Review - White Bird in a Blizzard
By midlandsmovies, Mar 2 2015 07:51PM
White Bird in a Blizzard (2015) Dir. Gregg Araki
“I was 17 years old when my mother disappeared” says Shailene Woodley’s Kat Connor which introduces writer/director Gregg Araki’s adaptation of Laura Kasischke’s novel – a French/American production of a dysfunctional family broken up by a mysterious disappearance.
Set in a well designed 80s of big hair, big phones and bigger boom boxes, the film starts with the disappearance of unhappy mother Eve Connor (a suitably eclectic Eva Green) and flashbacks to the past with daughter Kat fleshing out the story with a voiceover explaining the past. The film gets going slowly with moody introspection, silence and a symbolic dream sequence but soon kicks up a gear as we see the nostalgic past of Kat growing up in a perfect primary colour-filled retro household direct from the suburbs of Edward Scissorhands.
The film’s flashbacks punctuate the modern day narrative strands which show Kat facing the foibles of teen angst set to gothy/new romantic music of the 80s. The film has a great sense of time with a dash of Donnie Darko’s soundtrack and some perverse black humour. Kat grows before our eyes as she explains her drunken mother’s loveless marriage to her unassuming Volvo-driving father to a psychotherapist played by Angela Bassett. And her crimped hair makes way for a young adult femme fatale as she has designs on Thomas Jane’s cop who they originally reported the disappearance to.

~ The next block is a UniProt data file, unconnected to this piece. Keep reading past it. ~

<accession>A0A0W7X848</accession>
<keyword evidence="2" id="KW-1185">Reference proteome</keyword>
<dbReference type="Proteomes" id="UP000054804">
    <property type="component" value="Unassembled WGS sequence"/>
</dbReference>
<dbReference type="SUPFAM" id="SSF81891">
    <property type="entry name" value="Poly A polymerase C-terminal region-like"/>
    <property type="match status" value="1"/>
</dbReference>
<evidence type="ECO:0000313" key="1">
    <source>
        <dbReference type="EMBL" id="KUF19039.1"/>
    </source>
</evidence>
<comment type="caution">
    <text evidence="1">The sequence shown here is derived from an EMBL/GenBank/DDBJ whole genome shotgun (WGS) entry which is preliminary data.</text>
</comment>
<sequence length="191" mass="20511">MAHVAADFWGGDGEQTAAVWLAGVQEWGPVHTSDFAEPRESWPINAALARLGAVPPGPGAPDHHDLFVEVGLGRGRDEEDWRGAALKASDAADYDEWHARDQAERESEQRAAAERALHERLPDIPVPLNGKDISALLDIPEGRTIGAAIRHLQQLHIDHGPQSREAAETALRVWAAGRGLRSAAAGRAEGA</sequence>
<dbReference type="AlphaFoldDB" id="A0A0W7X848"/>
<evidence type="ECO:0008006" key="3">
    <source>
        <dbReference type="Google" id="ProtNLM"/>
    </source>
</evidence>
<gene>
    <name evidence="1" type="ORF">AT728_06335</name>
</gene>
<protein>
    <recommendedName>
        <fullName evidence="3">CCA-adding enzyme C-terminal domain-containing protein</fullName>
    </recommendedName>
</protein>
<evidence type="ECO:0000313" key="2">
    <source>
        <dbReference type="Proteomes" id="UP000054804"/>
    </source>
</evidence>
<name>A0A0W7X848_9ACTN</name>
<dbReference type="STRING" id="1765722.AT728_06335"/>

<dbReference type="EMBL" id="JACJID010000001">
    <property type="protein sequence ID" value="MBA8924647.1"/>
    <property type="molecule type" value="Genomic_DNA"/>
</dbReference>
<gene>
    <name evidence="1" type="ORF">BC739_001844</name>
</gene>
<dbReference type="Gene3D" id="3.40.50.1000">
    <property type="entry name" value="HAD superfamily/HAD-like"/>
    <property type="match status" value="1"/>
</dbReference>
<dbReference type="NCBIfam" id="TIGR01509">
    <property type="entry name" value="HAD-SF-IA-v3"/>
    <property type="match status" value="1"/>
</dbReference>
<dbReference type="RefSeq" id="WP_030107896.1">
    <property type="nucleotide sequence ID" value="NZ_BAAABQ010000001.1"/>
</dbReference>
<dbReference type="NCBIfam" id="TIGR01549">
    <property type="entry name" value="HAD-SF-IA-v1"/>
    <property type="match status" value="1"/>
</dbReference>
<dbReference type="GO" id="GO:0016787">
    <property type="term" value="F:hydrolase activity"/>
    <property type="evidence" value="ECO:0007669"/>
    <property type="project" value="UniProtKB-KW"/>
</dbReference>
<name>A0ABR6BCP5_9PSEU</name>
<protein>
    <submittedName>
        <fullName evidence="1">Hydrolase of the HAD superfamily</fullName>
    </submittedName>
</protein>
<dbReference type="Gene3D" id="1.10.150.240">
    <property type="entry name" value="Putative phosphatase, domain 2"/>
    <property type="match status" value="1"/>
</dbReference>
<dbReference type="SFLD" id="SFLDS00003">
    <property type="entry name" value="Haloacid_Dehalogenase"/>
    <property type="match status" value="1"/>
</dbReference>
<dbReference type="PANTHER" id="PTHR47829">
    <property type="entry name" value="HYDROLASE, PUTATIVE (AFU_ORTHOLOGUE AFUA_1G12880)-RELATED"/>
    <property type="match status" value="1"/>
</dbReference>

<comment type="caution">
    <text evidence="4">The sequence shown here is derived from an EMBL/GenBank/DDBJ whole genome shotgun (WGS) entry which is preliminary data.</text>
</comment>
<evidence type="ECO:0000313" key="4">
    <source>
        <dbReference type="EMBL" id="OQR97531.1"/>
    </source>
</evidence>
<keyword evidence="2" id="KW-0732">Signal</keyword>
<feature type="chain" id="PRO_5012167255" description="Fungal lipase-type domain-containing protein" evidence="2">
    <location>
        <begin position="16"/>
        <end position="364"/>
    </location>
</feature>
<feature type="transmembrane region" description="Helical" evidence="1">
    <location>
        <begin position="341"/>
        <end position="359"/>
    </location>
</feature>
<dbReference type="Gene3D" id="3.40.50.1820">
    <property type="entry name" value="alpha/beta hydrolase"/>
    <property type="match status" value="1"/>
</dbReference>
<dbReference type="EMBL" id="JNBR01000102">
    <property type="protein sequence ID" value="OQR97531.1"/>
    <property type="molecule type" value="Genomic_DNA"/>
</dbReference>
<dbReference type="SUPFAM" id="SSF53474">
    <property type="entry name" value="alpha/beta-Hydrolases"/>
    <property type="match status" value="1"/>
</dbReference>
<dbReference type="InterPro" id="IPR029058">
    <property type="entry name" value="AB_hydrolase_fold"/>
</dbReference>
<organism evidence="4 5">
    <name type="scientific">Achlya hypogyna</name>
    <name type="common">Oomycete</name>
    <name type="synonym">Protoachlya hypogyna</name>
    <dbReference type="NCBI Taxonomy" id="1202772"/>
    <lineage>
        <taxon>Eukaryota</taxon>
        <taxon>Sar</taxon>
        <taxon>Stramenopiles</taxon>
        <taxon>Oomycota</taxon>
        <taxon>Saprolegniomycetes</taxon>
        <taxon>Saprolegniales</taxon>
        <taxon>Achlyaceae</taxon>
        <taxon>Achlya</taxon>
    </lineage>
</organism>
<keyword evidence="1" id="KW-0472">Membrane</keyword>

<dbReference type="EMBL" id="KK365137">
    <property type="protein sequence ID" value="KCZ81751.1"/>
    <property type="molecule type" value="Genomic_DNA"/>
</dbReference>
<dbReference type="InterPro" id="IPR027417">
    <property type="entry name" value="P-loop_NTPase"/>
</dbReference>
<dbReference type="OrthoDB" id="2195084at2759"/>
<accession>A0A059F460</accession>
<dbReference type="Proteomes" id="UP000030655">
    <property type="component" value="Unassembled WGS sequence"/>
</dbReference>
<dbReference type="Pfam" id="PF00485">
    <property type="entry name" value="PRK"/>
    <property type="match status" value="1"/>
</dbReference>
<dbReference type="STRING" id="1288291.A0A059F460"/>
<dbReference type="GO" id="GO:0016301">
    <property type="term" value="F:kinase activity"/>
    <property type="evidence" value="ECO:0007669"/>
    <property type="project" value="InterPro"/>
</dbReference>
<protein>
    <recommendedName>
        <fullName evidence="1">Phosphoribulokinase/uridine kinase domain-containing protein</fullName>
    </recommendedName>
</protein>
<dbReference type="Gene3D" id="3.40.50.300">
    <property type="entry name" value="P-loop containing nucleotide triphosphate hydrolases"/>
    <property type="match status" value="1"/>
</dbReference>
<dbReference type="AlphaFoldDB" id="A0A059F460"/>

The film may seem like Gone Girl-lite but its mysterious take on small-town life has echoes of 1999’s American Beauty with its voiceovers, repressed fathers and dinner table silences. The comparisons continue with a sexless marriage and blossoming sexualised teenagers. An Edward Cullen-haired stoner boyfriend is pushed aside by Kat for more adult carnal desires and Woodley’s post-Divergent efforts as a “serious” actress take a positive step forward in this film.
There is also great support and performances from Christopher Meloni as the furtive father Brock Connor and Gabourey Sidibe (Precious) as her friend Beth. Unfortunately, the end reveal is fluffed big style with a twist or three too many added to some ham-fisted symbolism from the director which undoes some of the solid character work done before. This ultimately dashes some of the good work earned up until that point.
However, the story bounces easily between cold relationships to seduction secrets involving nosey next-door neighbours and night time naughtiness - and whilst it won’t set the world alight, the surprisingly intense 91 minutes of the film may spice up your life like a brief clandestine affair, exciting for a while but pretty forgettable.
7.5/10 Midlands Movies Mike